2018 Mount Pisgah Arboretum Mushroom Festival

Mount Pisgah Arboretum Mushroom Festival 2018

Given that it has been such a dry year festival-goers were not disappointed with the bountiful display of mushrooms CMS put together.  Once again, this was a record-setting year for the festival. Attendance was off the charts @ 5400 people coming through the gates! That’s almost 700 more than the previous record set back in 2008.

The Mushroom Festival is an important source of support for the Mount Pisgah Arboretum’s (MPA) nature education programs, and this year the festival once again set a fundraising record for the MPA.

For those of you who keep track, here are the statistics for this years display along with the recipients of the Best in Show Awards. In case you did not know, Best in Show is not necessarily awarded for the rarity of a mushroom (although that has happened). Rather, Best in Show is for mushroom specimens that are carefully and patiently collected and arrive for the display table in perfect condition. Plus, it helps if they are a particularly beautiful or unusual mushroom. 

Stats for this year’s Mushroom display: 

Total # of species – 351  (Not a record, but excellent for the dry conditions)

Best in Show awards –

  • Best in Show: Smith’s Amanita (Amanita smithii; Shannon Adams)
  • 1stPlace: Orange Peel Fungus (Aleuria aurantia; Doug Gammie
  • 2ndPlaceConifer-base polypore (Heterobasidion occidentale; Sandy Patton)

The MPA does all of the organizing and work associated with everything for the festival (advertising, music, vendors, etc.), except for the grand mushroom display and educational displays inside the White Oak Pavillion, the Edible & Poisonous display tent, the Fun Fungal Facts display tent and Talks on the Terrace. CMS and our Lane Community College (LCC) partner are responsible for all of these.  It takes a lot of volunteers to pull this off, about 100 if you include everyone who collects the mushrooms. Since I have been reporting on the festival (the past 4 years) I have not mentioned all of the people who make this happen. So, I decided it is time to do some shout-outs.  

From leading forays (Harriet, Marcia, Cheshire), collecting mushrooms (too many to list) to setting up the  mushroom display on Saturday (Aryanna, Anne, Alice, Loretta, Matthew, Matt, Cheshire, Chris, Sandy, Marcia, Bitty, Hannah,  Scott, Kenzi, Phillip, Barbara, Alan, Michelle, Stephen, Joe, Mike, Scott, Angela, Sean, Jeff, Roo, Skye, Molly), staffing the Edible & Poisonous Display (Matthew, Jared, Joe, Sue, Chris, Peg, Alice, Ron, Sandy), the Expert ID table (Joe Spivack, Ron Hamill), the CMS sales booths (Pavel, Sandy, Erin, Matt, Glen, Ingrid, Marc, Diana, Scott, Tree, Cori, Kelly, M, Joshua, Lyu, Kristen, Eva), the CMS Membership Table (Angela, Sean, Roxanne) and taking care of setup/teardown details on Sunday (Jeff, Jeem, Loretta, Eva, Sandy, Glenn) CMS volunteers were superstars!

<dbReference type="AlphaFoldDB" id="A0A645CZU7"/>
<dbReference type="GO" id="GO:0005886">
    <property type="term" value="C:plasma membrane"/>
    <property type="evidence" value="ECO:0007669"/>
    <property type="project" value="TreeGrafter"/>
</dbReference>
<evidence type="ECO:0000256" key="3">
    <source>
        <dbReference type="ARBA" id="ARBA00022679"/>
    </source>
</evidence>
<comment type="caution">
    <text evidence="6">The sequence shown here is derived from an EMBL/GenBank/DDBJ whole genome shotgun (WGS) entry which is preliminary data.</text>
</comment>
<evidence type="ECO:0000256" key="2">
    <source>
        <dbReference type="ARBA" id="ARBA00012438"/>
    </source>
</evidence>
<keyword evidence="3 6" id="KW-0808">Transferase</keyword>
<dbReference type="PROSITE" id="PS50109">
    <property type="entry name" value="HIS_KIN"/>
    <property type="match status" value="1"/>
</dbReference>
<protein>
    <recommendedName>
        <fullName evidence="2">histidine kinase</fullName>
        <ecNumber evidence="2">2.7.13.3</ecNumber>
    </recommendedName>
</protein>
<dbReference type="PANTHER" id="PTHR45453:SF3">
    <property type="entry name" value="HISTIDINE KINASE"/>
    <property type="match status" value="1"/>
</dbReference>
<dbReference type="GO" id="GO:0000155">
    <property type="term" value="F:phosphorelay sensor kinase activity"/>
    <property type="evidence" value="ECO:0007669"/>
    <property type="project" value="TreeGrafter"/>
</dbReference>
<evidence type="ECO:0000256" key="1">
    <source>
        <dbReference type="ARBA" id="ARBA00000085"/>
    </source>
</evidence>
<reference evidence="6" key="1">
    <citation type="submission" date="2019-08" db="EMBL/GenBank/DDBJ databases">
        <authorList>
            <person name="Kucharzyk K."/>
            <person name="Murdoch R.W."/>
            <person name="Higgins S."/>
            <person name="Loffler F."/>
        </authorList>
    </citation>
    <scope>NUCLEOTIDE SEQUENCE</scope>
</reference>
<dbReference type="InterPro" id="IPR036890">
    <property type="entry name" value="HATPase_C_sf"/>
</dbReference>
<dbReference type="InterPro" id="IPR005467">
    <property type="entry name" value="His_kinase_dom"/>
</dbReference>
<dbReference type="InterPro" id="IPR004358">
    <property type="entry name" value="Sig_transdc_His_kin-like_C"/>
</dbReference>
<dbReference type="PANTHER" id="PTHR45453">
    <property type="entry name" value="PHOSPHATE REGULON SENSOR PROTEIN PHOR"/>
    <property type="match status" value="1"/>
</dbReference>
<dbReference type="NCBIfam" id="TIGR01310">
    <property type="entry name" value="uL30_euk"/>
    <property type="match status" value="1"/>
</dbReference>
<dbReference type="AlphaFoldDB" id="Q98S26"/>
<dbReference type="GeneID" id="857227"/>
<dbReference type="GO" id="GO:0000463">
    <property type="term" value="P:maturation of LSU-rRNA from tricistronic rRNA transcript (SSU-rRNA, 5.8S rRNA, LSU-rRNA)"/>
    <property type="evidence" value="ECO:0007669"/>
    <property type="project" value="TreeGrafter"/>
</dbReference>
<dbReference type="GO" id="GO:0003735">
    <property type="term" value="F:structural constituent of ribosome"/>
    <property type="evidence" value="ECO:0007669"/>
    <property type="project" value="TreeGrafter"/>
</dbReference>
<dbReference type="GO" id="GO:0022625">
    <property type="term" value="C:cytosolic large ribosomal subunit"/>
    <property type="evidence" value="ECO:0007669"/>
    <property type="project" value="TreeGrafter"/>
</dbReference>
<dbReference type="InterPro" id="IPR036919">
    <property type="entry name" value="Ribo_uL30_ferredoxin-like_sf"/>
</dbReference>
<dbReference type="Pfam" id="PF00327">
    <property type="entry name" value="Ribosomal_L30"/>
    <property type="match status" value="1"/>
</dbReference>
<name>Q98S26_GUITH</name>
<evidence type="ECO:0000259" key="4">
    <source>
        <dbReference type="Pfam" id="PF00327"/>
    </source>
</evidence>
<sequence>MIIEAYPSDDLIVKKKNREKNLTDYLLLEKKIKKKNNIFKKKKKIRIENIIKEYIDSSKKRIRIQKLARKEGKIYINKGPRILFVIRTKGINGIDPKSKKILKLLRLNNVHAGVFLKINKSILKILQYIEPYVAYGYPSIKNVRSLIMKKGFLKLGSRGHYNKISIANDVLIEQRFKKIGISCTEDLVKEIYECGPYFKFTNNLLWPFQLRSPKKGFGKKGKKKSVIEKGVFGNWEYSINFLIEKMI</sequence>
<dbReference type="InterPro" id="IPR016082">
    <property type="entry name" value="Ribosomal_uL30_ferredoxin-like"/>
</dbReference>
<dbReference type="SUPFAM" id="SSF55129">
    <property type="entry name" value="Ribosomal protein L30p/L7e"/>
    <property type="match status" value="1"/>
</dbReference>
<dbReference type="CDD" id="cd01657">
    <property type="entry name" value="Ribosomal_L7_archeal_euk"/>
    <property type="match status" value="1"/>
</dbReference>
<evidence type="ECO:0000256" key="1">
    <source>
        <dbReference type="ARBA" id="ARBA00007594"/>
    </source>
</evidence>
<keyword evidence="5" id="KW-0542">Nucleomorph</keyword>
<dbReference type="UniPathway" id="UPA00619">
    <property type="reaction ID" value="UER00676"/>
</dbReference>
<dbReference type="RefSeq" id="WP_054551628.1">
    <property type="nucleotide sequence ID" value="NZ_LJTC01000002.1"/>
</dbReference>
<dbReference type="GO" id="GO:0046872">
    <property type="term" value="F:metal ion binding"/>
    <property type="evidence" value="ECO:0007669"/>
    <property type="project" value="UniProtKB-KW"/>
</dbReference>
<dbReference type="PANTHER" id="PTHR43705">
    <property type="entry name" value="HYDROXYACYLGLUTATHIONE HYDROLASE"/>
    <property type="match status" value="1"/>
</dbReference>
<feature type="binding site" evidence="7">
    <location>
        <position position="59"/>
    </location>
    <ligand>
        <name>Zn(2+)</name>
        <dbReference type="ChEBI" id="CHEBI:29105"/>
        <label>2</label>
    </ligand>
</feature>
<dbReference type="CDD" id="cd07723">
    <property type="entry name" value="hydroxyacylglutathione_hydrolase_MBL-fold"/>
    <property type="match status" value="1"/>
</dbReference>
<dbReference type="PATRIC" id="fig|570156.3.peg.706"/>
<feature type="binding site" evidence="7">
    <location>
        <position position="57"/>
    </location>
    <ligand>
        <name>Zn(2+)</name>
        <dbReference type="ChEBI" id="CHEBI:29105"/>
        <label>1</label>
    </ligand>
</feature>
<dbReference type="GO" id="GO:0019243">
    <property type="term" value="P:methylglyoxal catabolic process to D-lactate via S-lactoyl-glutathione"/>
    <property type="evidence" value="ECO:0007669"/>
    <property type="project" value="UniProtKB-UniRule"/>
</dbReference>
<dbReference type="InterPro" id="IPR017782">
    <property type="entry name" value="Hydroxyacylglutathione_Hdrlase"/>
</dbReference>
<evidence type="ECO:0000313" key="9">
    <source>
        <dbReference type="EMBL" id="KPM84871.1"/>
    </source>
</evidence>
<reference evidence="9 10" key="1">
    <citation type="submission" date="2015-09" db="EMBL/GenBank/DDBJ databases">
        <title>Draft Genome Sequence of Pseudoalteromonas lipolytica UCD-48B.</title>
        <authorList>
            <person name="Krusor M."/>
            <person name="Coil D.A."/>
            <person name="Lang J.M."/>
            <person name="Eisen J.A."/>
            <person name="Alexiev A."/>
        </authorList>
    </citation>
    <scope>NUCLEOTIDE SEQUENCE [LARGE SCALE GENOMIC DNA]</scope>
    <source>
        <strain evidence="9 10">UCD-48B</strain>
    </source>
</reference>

And, as always, CMS would not be able to pull this off without the assistance of our Lane Community College (LCC) partner. LCC instructor, Susie Holmes, and her Biology of Mushrooms students did a great job with collecting mushrooms, helping with the setup on Saturday, and staffing the LCC Science tables on Sunday.

A special thank you to our Expert IDers Noah Siegel and Steve Trudell who spent all day Saturday identifying then spent all day Sunday at the Expert ID table. We all wish we had both your energy and knowledge! Shannon Adams from Puget Sound Mycological Society also assisted with ID and staffing the microscopes at the LCC Science table.  

We also appreciate those who volunteered for the CMS-sponsored Talks on the Terrace: Bob Rudell of Rainforest Mushrooms, Jen from the Mushroomery, Matthew Kilger of Eating Oregon LLC, and CMS member Ron Patton.

Chef Joseph & Elica Pirrone always provide a delectable spread at the Volunteer After Glow get together. Thank you!

Yes, of course, I saved the Biggest Super Stars for last. Many of you may not know who is CMS’s organizing force behind putting together the mushroom displays at the festival.  From budgeting to maintaining the database of mushroom species, inviting guest identifiers, printing species labels, creating educational displays, space planning, documenting processes, creating checklists, evaluating ways to improve, keeping the CMS Board informed, and storing all of the posters and props in their home, Peg Boulay and Bruce Newhouse are a powerhouse of organizational skills and enthusiasm! Without the hard work and dedication of Bruce & Peg, the display would not be the same.

Link to the news report on KVAL 

You will find more pictures here. I apologize if I missed anyone, everyone’s efforts are very much appreciated.

Below are some pictures of both the setup and the festival. Click through to see all of the fun!

 

 

 

 

 

 

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